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180184 VO-L Philosophy of psychology (2021W)

5.00 ECTS (2.00 SWS), SPL 18 - Philosophie
REMOTE
Mo 29.11. 16:45-18:15 Digital

Registration/Deregistration

Note: The time of your registration within the registration period has no effect on the allocation of places (no first come, first served).

Details

Language: German

Examination dates

Lecturers

Classes (iCal) - next class is marked with N

The exam will take place on January 31, 2022.

Monday 11.10. 16:45 - 18:15 Digital
Monday 18.10. 16:45 - 18:15 Digital
Monday 25.10. 16:45 - 18:15 Digital
Monday 08.11. 16:45 - 18:15 Digital
Monday 15.11. 16:45 - 18:15 Digital
Monday 22.11. 16:45 - 18:15 Digital
Monday 06.12. 16:45 - 18:15 Digital
Monday 13.12. 16:45 - 18:15 Digital
Monday 10.01. 16:45 - 18:15 Digital
Monday 17.01. 16:45 - 18:15 Digital
Monday 24.01. 16:45 - 18:15 Digital

Information

Aims, contents and method of the course

In this interdisciplinary lecture, we will discuss selected philosophical questions and fundamental problems of psychology from a philosophy of science perspective. For example, we will ask the following questions and critically discuss possible solutions:
What is the relationship between philosophy and psychology and how should it be? What is a psychological experiment? What epistemological questions arise in brain research? To what extent can empirical results and cognitive models help to solve problems of the philosophy of mind? What does rationality mean and to what extent is human reasoning rational? What ethical questions arise in psychological research? What are cognitive representations? How does reasoning actually work and how should we ideally draw conclusions? How did historical psychological and philosophical concepts and theories contribute to the develompent of the psychology of reasoning?

The aim of the lecture is to be able to follow and critically assess selected historical and contemporary debates and positions in the philosophy of psychology. This includes, for example, being able to define relevant philosophical terms and positions, critically evaluate arguments or contextualise them historically.

The lecture will be given online via Zoom in synchronous format and is supported by Moodle. There you will also find the specific course literature as well as the slides, which are constantly updated. The lecturer offers office hours via Zoom (after appointment via email). The virtual lecture hall remains open for mutual exchange among students.

More information about the lecture can be found on Moodle.

Assessment and permitted materials

Multiple-choice exam at the end of the semester. No aids are allowed for the exam.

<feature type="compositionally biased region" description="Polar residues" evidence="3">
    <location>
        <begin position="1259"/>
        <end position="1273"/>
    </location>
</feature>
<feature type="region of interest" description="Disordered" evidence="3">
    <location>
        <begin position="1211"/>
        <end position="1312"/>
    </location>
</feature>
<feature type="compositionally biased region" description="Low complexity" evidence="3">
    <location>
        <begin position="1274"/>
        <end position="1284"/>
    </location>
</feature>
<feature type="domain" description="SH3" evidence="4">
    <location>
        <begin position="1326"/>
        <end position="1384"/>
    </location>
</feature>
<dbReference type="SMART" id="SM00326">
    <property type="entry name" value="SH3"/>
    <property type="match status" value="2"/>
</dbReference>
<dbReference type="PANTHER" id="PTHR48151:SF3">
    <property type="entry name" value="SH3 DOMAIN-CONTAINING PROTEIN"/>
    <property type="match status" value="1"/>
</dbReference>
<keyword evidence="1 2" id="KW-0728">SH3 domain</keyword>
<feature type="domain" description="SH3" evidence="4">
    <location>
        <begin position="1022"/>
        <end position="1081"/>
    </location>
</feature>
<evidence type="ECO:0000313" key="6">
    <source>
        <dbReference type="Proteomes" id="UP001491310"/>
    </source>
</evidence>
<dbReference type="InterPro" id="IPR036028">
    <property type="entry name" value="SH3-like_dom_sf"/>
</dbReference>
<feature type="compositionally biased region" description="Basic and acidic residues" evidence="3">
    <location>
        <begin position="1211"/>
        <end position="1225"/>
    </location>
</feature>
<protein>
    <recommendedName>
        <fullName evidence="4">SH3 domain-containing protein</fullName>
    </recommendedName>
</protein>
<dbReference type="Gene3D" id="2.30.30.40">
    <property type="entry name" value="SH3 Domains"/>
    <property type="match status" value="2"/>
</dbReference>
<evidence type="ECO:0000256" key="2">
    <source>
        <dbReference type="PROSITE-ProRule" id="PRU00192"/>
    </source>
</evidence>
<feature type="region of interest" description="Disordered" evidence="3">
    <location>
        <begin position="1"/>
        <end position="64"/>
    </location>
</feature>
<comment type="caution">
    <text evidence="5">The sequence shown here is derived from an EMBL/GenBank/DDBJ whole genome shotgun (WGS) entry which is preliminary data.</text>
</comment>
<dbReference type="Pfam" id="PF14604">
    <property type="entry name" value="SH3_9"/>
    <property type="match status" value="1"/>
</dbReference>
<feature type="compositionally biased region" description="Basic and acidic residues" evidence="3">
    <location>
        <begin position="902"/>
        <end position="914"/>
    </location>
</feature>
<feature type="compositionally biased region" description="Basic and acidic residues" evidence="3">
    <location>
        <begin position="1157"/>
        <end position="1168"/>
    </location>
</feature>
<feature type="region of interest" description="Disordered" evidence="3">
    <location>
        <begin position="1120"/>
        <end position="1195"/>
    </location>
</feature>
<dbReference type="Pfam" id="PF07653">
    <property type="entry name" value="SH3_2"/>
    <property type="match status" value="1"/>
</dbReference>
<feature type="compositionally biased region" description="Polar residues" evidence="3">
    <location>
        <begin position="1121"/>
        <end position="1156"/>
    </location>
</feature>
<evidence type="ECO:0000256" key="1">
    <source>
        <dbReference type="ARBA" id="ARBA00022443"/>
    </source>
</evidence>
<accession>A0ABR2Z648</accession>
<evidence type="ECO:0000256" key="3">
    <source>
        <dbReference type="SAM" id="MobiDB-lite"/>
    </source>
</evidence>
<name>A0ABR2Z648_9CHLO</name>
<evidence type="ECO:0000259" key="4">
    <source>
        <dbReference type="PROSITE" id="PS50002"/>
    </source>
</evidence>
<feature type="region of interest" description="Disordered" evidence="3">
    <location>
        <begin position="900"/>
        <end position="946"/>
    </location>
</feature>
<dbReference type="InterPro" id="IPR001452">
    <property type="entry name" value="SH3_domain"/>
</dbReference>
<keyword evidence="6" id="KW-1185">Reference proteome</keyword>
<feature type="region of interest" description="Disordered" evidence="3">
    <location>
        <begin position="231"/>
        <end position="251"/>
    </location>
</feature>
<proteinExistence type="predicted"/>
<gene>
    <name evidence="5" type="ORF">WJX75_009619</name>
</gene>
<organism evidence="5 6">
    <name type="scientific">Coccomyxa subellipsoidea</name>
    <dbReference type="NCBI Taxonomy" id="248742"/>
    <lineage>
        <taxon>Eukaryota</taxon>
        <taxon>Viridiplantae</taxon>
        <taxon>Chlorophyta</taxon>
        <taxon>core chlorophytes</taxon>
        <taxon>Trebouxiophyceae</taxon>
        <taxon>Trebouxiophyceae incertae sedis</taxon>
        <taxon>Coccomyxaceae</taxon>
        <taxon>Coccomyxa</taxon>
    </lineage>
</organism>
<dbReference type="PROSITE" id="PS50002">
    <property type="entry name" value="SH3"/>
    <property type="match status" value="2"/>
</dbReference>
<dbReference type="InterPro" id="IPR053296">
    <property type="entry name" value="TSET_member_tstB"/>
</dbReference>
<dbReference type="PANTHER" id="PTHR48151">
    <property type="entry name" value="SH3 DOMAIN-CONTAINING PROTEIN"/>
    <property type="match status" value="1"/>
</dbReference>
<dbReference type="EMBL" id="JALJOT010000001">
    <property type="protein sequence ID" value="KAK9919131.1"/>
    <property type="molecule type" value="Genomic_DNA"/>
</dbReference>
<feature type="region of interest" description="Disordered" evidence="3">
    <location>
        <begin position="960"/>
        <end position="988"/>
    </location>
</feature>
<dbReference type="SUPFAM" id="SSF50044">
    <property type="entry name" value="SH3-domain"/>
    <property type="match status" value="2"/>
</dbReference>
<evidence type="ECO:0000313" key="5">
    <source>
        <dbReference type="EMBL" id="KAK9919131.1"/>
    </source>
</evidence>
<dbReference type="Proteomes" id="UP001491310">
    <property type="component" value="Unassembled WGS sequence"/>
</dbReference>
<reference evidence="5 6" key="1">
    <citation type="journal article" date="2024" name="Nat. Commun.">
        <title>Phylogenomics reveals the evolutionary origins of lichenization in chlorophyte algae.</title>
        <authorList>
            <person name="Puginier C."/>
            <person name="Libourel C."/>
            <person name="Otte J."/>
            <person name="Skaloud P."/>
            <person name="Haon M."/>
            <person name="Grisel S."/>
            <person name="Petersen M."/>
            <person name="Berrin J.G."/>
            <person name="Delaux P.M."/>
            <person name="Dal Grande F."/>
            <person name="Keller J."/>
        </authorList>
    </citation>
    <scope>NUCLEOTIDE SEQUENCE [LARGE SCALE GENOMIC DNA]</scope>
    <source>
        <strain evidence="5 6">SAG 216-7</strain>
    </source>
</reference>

Minimum requirements and assessment criteria

Minimum requirement:
More than 60% of the maximally possible points in the multiple-choice exam.

Assessment standard:
1 (very good) 100 - 90 points
2 (good) 89 - 81 points
3 (satisfactory) 80 - 71 points
4 (sufficient) 70 - 61 points
5 (insufficient) 60 - 0 points

Examination topics

Lecture with slides and compulsory specific literature

Reading list

Background literature (see Moodle for specific literature)

Bechtel, W. (2008). Mental mechanisms. Philosophical perspectives on cognitive neuroscience. New York: Routledge.

Bunge, M. & Ardila, M. (1987). Philosophy of psychology. New York: Springer.

Haig, B. D. (2018). Method matters in psychology. Essays in applied philosophy. Dordrecht: Springer.

Hegtvedt, K. A. (2014). Ethics and experiments. In M. J. Webster & J. Sell (Ed.), Laboratory experiments in the social sciences (S. 23–51). New York: Elsevier.

Knobe, J. & Nichols, S. (2017). Experimental philosophy. In E. N. Zalta (Ed.), The Stanford encyclopedia of
philosophy. Metaphysics Research Lab, Stanford University. https://plato.stanford.edu/archives/win2017/entries/experimental-philosophy/.

Knuuttila, S. & Sihvola, J. (Eds.) (2014). Sourcebook for the
history of the philosophy of mind. Dordrecht: Springer.

Logothetis, N. K. (2008). What we can do and what we cannot do with fMRI. Nature, 453, 869–878.

Newen, A., de Bruin, L. & Gallagher, S. (Eds.). (2018). The Oxford handbook of 4E cognition. Oxford: Oxford
University Press.

Oaksford, M. & Chater, N. (2020). New paradigms in the psychology of reasoning. Annual Review of Psychology, 71, 305–330.

Pfeifer, N. (2013). The new psychology of reasoning: A mental probability logical perspective. Thinking &
Reasoning, 19 (3–4), 329–345.

Robins, S., Symons, J., & Calvo, P. (Eds.) (2019), The Routledge
companion to philosophy of psychology. New York: Routledge.

Weiskopf, D. & Adams, F. (2015). An introduction to the philosophy of psychology. Cambridge: Cambridge
University Press.

Wilson, R. A. & Foglia, L. (2017). Embodied Cognition. In E. N. Zalta (Hrsg.), The Stanford encyclopedia of philosophy (Spring 2017 Aufl.). Metaphysics Research Lab, Stanford University. https://plato.stanford.edu/archives/spr2017/entries/embodied-cognition/.

Association in the course directory

Last modified: We 01.09.2021 07:48